Chen was the recipient of a PEYA award for her project, “A Green and Novel Technology for Recovering Copper and Wood from Treated Wood Waste—Part 1.” The PEYA awards celebrate student leadership in service projects to protect the environment and build a livable, sustainable global community. The technology Chen developed has the potential to save millions of tons of wood and copper from the landfill—protecting the environment, saving natural resources, and benefitting generations to come. Chen, now a junior at North Carolina School of Science and Mathematics, completed the project while she was a sophomore at North Mecklenburg High School.

From the EPA press release. Go here for the full press release and to read
more about Chen’s project and about all the recipients visit EPA’s website 
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Brunswick Community College To Offer Nature & History Interpretive Guide Program


Did you know the BCC mascot is the Dolphins?
Here is another community college partnership related to environmental education! Brunswick Community College's Continuing Education and Economic and Workforce Development Program is offering several classes this fall that focus on ecotourism. One of the new offerings is a 114-hour course that provides a Nature and History Interpretive Guide Certificate. The program is designed for job seekers looking for employment in nature-based tourism and for those interested in starting ecotourism businesses. 

The college also plans to encourage their program participants to enroll in the N.C. Environmental Education Certification program. The college has worked with the N.C. Office of Environmental Education and Public Affairs to ensure that most of the individual ecotourism classes, as well as most of the hours in the Interpretive Guide program, can also count as credit hours toward N.C. Environmental Education Certification. 

For more information on the programs or to find out how to enroll, see the Brunswick Community College CHOICES publication (page 6, under "EcoTourism) or contact Marilyn Graham, Coordinator of the Sustainability through Innovation Leadership Center. 
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What a Hoot! Texas Park Ranger Completes Her North Carolina Environmental Education Certification


Kate Boysen served as an AmeriCorps member for North Carolina State Parks doing education and outreach for adults and children. While she was working on her environmental education certification in North Carolina, Kate was hired as an park ranger at Blanco State park with Texas Parks and Wildlife.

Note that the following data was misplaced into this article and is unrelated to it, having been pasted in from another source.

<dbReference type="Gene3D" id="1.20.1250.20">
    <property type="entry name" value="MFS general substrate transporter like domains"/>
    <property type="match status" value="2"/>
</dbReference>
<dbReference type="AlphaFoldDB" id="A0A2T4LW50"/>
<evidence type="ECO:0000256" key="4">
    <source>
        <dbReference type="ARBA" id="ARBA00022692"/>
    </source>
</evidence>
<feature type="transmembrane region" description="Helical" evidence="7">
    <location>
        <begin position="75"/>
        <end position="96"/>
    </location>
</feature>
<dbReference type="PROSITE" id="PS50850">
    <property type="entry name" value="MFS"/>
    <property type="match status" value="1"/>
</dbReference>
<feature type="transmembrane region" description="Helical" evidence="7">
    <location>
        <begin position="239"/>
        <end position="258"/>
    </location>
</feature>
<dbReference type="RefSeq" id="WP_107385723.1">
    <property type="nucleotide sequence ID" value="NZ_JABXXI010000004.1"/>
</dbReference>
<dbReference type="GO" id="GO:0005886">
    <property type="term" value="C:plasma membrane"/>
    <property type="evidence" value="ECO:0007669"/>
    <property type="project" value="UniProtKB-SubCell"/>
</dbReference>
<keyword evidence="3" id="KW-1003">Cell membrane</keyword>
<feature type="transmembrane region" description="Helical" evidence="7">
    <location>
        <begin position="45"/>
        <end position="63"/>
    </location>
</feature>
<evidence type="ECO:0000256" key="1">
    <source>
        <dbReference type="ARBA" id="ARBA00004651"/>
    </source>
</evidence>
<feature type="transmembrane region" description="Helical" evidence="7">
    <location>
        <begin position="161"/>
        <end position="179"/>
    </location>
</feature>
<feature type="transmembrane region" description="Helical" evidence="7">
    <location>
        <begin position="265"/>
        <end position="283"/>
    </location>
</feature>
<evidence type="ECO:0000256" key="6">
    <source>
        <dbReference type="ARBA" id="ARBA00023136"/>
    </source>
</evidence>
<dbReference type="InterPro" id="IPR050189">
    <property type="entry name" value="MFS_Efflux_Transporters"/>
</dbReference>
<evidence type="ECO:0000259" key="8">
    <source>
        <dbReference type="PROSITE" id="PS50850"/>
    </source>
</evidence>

Kate continued to earn credits towards her certification after relocating to Texas and as part of her community-based project, she became the leader of the Owl Watch Program at the Lady Bird Johnson Wildflower Center. The center needed someone to develop and lead programs about the great horned owls that nest on a ledge near the entrance to the gardens.  

The owl had nested at the center in the past, but the center did not have the staff to provide regular programming. Kate not only led some of the programs but she developed interpretive materials and trained volunteers to lead programs on their own. “The program educated and gave the public an opportunity to see an owl raising her owlets. It taught the community to respect wildlife and how to observe wildlife properly,” Kate said.

When asked how participating in the Environmental Education Certification Program led to changes in her approach to teaching, Kate said, “One way my approach changed was now I always relate my program to the audience. Before going through this program I would get caught up in giving too much information. This certification has also taught me about themes and organization.”

To read more about Kate’s experiene in the program, go here
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Community College Partners with N.C. Zoo on Outdoor Learning Course


Randolph Community College’s Workforce Development and Continuing Education Division is partnering with the North Carolina Zoo’s Playful Pedagogy program to offer “Play, Learning, and the Outdoors,” a class for teachers and other professionals who work with children to acquire fresh perspectives on their approach to engaging with young people outdoors.